The Yasmin manufacturing company Bayer's troubles have multiplied rather quickly in the last few days. Now the Swiss medical authority Swissmedic is investigating the death of a woman who died from a blood clot ten months after being prescribed Yaz (the lower dose version of Yasmin). This story was all over the news, providing further fuel to the seventy plus law suits underway in the US.
The blood thickening effect of the birth control pill, and the consequential risk of blood clots, has been linked to the estrogen content since the first health scares of the 1960s. But Yasmin, and more so Yaz, contain low levels of estrogen and so the blood clots suffered by a number of women taking these pills have been blamed on the unique, and under researched, progestogen component, drospirenone.
Then today research was released stating that a blood clotting disorder that affects younger women - Antiphospholipid Syndrome - increases the risk 200 fold of blood clots developing in arteries and lungs if the woman is taking the pill. Women can be tested for this disorder, but until now it has only been discovered after a stroke or other medical problem has occured. All the women in the study with this syndrome who suffered a stroke or heart attack were taking the pill.
It is understood generally that the risk of blood clots from taking the pill is relatively small - that there's more to fear in crossing the road - but as the pill is prescribed so casually certain predispositions to blood clots go unconsidered. For example, we are as a race, in the rich countries anyhow, getting fatter and if a woman's BMI is over 35 she has an increased likelihood of developing a clot. Not yet widely publicised, there's an idea going around those in the research business that the pill might also be much less effective as a contraceptive in larger women. A BMI of 35 only suggests you are somewhat overweight.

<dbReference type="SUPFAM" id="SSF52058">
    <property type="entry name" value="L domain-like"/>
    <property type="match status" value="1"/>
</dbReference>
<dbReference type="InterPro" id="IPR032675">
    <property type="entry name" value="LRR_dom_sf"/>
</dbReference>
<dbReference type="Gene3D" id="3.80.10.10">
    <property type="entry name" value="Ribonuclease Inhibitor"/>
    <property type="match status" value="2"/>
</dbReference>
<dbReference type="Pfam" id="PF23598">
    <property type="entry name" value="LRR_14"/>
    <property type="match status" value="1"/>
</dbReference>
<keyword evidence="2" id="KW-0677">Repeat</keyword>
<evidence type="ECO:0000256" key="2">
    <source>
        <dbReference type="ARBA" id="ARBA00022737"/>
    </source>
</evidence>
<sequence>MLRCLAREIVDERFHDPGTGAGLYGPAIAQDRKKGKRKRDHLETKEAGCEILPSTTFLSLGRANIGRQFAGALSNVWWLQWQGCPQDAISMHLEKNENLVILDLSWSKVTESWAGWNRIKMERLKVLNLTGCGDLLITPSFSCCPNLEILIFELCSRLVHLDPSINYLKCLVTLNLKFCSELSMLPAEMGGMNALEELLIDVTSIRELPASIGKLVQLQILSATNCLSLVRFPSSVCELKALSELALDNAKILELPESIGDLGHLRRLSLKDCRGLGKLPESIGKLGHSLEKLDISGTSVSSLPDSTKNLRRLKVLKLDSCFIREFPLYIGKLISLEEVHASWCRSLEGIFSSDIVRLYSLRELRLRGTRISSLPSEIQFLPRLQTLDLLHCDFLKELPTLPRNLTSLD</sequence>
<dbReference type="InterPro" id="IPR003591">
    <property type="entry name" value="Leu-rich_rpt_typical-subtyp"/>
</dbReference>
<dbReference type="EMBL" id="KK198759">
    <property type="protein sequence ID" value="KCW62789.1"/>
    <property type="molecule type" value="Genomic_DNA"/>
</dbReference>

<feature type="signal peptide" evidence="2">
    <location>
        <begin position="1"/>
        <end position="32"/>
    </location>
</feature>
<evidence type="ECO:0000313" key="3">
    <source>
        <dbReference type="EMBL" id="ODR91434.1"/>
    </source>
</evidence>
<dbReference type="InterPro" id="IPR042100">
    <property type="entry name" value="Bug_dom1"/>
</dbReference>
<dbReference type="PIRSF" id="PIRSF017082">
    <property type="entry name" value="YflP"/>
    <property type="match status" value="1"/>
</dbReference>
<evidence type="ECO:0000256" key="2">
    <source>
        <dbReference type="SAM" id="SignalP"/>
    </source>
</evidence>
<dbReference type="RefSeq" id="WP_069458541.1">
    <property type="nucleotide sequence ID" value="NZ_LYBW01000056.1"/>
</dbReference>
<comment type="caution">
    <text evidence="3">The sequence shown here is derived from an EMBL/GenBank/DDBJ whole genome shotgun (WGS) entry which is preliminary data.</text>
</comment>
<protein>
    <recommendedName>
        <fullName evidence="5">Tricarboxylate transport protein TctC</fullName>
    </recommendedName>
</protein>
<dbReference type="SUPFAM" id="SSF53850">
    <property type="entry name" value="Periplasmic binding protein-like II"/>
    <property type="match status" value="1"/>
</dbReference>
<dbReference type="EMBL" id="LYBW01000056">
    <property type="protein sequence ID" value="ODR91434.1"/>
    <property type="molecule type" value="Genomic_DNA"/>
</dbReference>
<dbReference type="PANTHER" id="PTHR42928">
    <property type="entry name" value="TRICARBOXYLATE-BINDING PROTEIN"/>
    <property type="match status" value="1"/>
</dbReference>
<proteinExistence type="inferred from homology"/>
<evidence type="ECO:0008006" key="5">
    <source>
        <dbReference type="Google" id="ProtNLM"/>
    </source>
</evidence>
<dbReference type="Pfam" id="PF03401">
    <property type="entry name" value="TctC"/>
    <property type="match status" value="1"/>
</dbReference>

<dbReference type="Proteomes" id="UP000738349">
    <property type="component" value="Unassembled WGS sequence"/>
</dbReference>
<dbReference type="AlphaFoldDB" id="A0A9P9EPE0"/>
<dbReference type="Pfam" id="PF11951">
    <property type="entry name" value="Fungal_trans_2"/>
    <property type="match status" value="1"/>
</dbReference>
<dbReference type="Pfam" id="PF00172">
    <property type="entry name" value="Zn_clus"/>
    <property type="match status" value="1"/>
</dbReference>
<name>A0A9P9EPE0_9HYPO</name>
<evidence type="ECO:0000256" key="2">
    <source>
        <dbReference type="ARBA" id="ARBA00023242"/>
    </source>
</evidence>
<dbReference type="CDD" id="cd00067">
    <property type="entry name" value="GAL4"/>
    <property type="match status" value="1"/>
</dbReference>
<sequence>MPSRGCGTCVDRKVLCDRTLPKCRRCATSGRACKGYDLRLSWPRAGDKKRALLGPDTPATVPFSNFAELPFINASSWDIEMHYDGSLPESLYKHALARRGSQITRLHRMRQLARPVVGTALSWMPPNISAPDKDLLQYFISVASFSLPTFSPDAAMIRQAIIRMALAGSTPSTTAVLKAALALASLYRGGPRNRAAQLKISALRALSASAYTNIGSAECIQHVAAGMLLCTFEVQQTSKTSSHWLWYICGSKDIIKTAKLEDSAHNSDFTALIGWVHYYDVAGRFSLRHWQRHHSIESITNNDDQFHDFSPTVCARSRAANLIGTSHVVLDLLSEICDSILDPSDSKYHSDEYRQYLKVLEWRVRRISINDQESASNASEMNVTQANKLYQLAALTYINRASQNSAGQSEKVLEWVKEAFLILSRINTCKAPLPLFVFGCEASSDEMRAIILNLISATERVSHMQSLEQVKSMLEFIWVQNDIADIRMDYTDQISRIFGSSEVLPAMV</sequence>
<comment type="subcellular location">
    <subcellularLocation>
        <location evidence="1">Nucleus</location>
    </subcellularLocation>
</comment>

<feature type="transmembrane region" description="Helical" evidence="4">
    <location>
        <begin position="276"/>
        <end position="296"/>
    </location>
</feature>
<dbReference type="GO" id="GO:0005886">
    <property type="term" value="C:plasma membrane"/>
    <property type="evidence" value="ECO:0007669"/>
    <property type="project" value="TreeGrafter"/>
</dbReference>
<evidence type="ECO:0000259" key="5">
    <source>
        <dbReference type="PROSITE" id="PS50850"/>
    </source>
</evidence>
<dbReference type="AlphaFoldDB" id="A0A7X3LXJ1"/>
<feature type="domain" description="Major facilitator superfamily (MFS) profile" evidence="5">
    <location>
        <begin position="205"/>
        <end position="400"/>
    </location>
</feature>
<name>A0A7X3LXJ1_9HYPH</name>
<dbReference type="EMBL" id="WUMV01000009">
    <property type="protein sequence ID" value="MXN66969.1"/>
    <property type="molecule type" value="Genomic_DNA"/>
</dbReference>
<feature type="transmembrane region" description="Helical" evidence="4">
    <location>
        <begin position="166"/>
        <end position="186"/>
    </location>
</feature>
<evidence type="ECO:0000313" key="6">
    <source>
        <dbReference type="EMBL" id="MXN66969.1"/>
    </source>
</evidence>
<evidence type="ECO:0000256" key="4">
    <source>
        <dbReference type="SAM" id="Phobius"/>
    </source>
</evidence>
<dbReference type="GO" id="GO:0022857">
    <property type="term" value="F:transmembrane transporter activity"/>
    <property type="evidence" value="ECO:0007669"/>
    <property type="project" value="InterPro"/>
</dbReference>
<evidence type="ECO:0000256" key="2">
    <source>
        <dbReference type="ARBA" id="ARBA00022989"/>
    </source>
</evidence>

Just to back up that remark about the pill being prescribed casually - I read on Marie Clair website that there's a pill about called Femcon Fe that's chewable and minty. They're handed out like sweets and now they are sweets. Because, well, all that swallowing is such a hassle, you actually have to pause and think for a second doing it.
We've only known of the existence of hormones for the last 100 years, and here we are in 2009 chewing them.
I very much enjoy how whenever a reporter goes to a representative at Bayer to get a statement they always give the same answer, which amounts to: "What about pregnancy? That's way more dangerous, that'll kill you." Nothing much has changed since the 1920s when campaigners for contraception had to get the state of pregnancy labelled as a disease, so that they could 'treat' it with contraceptive devices and educate people about avoiding it.
Of course, if we can all be terrified of pregnancy we'll stay on the pill for longer, take it more studiously and not question our doctors. Even though the pill has never been thoroughly tested for it's longterm impact on women taking it for the ten plus years they do now as a rule. Back at the pill's beginning women would only take it when they had a boyfriend, and usually for only three years total. It wasn't taken continuously from early teens to 30 something. In fact, most of the research on the pill was undertaken on the older, first generation set.
There's something creepily called 'compliance' by the pharmaceutical companies which is of great concern to them. In terms of the pill, compliance is when women are given a pill, take it, and shut up. No, really, it's when women don't stop taking the pill, or their brand of pill, for any silly reasons like nausea, headaches or suicidal thoughts. Pharmaceutical companies are always on the search for ways to increase compliance. Hence why they come up with new 'natural' pills as we discussed earlier, and chewable pills.
They've got all het up recently because as we are in a recession and everyone has less money, or no job, women have reportedly started to take their pill every other day to spread out their $50 supply for longer than the month. Many women's insurance policies in the US, if they even have insurance, do not cover the birth control pill. They do, however seem to cover the contraceptive injection, patch and implant, or so I have heard - because I would assume it works out cheaper for them. So who knows if women are really spreading out their pills to save money, or whether that's just a way of herding us all towards these alternatives. A diaphragm, or a non-hormonal IUD, or even condoms and spermicide are cheaper - but these don't make near as much money for the pharmaceutical industry.
"Never in history have so many individuals taken such potent drugs with so little information available as to actual and potential hazards. We are embarking on a massive endocrinologic experiment with millions of healthy women."
Senator Gaylord Nelson, 1970